11 Songs, 42 Minutes

EDITORS’ NOTES

Since 2005’s How to Save a Life, the Denver-based quartet has delivered unflinchingly emotional sentimentality through distinct piano-driven rock. While Helios still delivers ample tenderness and vulnerability, it’s more forceful than any of The Fray’s previous studio albums. Lead singer Isaac Slade alternates between an ethereal falsetto and a delicate rasp—whether it’s on punchy, Killers-style rockers or tunes built on gauzy, reverb-soaked synths and percussion. The result is an album that feels both instantly familiar (like the sweepingly emotive “Break Your Plans”) and ornate (like the graceful “Shadow and a Dancer”).

EDITORS’ NOTES

Since 2005’s How to Save a Life, the Denver-based quartet has delivered unflinchingly emotional sentimentality through distinct piano-driven rock. While Helios still delivers ample tenderness and vulnerability, it’s more forceful than any of The Fray’s previous studio albums. Lead singer Isaac Slade alternates between an ethereal falsetto and a delicate rasp—whether it’s on punchy, Killers-style rockers or tunes built on gauzy, reverb-soaked synths and percussion. The result is an album that feels both instantly familiar (like the sweepingly emotive “Break Your Plans”) and ornate (like the graceful “Shadow and a Dancer”).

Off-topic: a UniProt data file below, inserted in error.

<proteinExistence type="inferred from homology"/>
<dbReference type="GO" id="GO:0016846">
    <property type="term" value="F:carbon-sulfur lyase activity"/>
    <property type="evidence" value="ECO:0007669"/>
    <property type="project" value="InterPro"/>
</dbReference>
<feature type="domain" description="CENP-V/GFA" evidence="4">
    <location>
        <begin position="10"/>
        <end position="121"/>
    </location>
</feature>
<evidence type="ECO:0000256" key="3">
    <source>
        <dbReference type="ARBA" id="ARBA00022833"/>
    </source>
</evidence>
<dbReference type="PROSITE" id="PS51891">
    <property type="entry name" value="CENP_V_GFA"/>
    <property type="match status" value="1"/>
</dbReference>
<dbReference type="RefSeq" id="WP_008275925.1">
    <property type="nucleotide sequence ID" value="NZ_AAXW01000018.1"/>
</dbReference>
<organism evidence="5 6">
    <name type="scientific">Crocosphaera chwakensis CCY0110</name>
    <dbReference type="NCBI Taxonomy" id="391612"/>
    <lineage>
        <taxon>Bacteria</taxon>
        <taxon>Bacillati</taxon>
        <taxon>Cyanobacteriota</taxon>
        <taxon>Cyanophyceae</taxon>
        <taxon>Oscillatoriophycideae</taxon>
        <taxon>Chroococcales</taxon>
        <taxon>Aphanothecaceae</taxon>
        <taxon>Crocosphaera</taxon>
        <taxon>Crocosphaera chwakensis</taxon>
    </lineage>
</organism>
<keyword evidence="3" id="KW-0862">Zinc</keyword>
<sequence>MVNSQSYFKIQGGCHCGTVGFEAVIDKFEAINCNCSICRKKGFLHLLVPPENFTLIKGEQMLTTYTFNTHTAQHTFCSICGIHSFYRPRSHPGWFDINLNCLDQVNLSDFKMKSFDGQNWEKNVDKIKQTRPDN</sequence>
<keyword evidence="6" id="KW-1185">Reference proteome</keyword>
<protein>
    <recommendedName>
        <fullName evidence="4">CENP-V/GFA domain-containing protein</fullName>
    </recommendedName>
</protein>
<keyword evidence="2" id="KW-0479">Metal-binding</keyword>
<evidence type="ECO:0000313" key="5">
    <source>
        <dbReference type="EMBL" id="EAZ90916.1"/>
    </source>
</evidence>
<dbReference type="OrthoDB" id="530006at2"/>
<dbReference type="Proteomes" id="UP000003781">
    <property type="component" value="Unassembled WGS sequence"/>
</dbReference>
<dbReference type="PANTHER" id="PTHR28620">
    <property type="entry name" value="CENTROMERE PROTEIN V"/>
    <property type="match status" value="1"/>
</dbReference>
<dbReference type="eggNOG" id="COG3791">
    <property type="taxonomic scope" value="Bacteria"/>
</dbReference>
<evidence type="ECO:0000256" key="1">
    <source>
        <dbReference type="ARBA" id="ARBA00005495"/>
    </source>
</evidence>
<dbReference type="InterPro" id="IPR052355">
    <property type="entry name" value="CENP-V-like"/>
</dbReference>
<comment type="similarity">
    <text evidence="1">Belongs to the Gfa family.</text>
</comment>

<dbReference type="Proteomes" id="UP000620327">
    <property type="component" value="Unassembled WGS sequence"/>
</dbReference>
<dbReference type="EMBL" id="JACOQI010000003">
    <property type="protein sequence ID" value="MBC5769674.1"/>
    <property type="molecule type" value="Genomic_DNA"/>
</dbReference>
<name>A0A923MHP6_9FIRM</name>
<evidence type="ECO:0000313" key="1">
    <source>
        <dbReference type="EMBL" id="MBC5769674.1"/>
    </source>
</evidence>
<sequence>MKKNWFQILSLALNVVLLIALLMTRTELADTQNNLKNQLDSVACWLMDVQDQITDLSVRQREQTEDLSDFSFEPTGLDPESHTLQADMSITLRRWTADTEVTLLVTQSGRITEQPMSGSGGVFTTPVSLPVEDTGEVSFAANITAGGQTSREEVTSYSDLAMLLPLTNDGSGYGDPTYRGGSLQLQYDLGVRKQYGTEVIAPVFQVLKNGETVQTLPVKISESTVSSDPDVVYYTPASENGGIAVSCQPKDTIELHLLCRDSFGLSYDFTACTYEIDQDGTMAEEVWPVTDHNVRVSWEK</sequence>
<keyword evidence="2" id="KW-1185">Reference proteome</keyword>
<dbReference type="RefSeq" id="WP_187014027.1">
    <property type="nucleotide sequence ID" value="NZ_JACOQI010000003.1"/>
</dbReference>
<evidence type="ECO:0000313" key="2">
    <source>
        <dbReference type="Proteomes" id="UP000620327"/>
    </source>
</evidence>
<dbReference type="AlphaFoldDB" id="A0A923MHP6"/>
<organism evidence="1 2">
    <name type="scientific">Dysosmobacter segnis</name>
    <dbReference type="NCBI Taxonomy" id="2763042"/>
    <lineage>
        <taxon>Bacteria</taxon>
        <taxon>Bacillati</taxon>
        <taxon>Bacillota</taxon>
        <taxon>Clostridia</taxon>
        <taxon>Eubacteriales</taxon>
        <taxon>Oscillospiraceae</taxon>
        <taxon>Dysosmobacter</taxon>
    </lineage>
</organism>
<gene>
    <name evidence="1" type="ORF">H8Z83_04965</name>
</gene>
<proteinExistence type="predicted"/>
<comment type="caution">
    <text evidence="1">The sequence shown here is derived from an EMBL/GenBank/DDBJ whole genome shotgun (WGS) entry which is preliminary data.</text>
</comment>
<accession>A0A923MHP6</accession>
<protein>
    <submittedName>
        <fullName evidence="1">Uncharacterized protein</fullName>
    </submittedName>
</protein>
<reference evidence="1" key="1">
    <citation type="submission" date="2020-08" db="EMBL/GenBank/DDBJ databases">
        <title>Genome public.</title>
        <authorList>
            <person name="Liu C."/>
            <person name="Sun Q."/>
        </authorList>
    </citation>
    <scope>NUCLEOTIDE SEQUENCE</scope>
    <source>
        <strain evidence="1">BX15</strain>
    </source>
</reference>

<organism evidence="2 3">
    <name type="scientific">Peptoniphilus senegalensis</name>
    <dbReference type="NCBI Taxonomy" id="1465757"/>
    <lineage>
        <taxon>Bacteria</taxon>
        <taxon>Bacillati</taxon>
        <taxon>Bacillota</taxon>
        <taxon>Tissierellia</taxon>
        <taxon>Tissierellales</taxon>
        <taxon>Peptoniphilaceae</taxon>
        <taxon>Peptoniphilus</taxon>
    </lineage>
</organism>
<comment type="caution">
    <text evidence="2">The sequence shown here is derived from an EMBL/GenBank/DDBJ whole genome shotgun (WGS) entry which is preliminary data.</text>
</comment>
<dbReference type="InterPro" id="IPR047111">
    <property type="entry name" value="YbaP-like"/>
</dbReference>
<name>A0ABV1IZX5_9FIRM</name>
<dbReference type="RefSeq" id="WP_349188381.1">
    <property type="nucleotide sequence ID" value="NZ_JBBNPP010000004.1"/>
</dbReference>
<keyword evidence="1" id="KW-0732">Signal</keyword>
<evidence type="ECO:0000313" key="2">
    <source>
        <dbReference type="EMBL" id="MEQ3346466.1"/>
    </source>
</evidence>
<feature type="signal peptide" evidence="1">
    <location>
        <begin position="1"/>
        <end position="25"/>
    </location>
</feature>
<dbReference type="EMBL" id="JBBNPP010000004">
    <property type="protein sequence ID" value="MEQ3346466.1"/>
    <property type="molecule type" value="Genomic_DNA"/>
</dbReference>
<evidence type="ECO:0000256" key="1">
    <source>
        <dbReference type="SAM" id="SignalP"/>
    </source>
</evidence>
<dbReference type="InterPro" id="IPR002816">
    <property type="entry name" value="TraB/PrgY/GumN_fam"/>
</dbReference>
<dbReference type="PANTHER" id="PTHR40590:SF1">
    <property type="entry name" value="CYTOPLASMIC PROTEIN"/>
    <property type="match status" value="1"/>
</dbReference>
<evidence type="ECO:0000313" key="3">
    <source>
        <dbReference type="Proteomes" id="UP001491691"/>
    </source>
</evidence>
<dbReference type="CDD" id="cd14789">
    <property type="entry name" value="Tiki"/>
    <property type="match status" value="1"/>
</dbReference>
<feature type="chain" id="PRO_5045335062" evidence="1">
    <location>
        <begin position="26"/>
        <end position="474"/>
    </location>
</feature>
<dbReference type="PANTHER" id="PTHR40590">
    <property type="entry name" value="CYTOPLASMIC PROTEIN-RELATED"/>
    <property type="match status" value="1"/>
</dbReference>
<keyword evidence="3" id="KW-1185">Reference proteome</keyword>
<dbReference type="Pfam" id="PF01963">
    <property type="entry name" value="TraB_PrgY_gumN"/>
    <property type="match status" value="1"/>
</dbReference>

TITLE TIME

More By The Fray

You May Also Like